I am curious whether Idea Factory will stick to the action RPG genre going forward, but for the time being, I welcome all the changes made with herein. It helps that even with Tamsoft on board as a developer, the script retains much of its charm that drew me into Neptunia to start with.
Just know the journey doesn't last long. I was able to beat the game in half the time it took me to complete Megadimension, and I got the True Ending. While there were some additional quests to do, it's mostly trophy hunting at this point, and there's not a lot of incentive to stick around outside of higher difficulty levels.
While it doesn't take as many liberties as I would have liked, Cyberdimension Neptunia has a solid enough foundation for Idea Factory and Compile Heart to springboard off of. It was a nice experiment to have Tamsoft try their hand on a bigger-budget entry, yet I'm not really sold on their deeper involvement outside of smaller spinoffs. That doesn't mean I'm not still looking forward to whatever the next game brings, however.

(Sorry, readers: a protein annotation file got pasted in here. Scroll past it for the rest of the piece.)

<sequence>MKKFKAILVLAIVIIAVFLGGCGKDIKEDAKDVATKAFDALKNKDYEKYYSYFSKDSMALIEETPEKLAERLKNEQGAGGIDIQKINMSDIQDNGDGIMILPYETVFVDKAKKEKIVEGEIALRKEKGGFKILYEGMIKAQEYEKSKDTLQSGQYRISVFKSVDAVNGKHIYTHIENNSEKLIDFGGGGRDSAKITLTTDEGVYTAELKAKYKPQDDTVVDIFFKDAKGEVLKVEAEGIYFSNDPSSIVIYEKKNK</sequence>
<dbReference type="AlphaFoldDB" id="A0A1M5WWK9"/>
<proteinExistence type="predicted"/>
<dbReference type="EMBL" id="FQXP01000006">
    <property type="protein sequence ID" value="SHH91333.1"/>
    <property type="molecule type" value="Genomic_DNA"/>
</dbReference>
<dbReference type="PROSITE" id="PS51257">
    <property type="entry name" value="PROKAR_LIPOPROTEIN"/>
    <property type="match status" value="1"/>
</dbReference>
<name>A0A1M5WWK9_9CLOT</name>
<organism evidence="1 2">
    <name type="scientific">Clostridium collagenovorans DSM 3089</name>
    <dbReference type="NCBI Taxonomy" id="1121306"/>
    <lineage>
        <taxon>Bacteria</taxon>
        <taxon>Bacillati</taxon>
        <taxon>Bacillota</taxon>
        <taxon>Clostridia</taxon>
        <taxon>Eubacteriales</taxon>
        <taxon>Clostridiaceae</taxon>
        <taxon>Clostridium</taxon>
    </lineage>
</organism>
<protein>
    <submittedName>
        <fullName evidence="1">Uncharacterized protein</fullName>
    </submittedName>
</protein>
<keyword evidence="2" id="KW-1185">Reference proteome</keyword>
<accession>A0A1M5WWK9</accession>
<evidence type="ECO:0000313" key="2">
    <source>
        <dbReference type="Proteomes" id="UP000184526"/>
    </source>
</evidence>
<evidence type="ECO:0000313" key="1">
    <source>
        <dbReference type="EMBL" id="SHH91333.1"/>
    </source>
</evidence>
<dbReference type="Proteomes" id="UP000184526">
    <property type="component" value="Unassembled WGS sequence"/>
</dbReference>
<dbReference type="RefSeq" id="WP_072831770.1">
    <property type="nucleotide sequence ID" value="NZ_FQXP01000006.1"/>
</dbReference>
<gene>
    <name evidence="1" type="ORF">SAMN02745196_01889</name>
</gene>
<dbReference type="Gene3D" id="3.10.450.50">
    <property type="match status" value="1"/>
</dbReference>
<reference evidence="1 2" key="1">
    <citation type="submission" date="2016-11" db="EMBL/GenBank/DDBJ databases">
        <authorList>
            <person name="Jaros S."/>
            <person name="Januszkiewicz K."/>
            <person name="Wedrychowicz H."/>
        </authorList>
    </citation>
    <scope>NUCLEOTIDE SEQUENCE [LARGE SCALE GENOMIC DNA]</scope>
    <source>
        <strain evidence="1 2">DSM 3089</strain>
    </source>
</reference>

Cyberdimension won’t win over any newcomers, but those who already threw their hat into the series will find a lot to admire with this impressive upgrade. Almost every inch has seen radical advancements from what we expect from the Hyperdimension Neptunia formula, even if a small chunk of it remains the same.
If you’re willing to put up with the rather uninspiring combat and a few frustrating design decisions, Cyberdimension Neptunia is an achievement for the franchise. Thanks to its fast-paced combat and eye-pleasing splendor, this is one niche JRPG fans will love. For the rest, it may take more convincing from the developers.
Versions tested: PlayStation 4
Disclaimer: A copy of this game was provided to RPG Site by the publisher.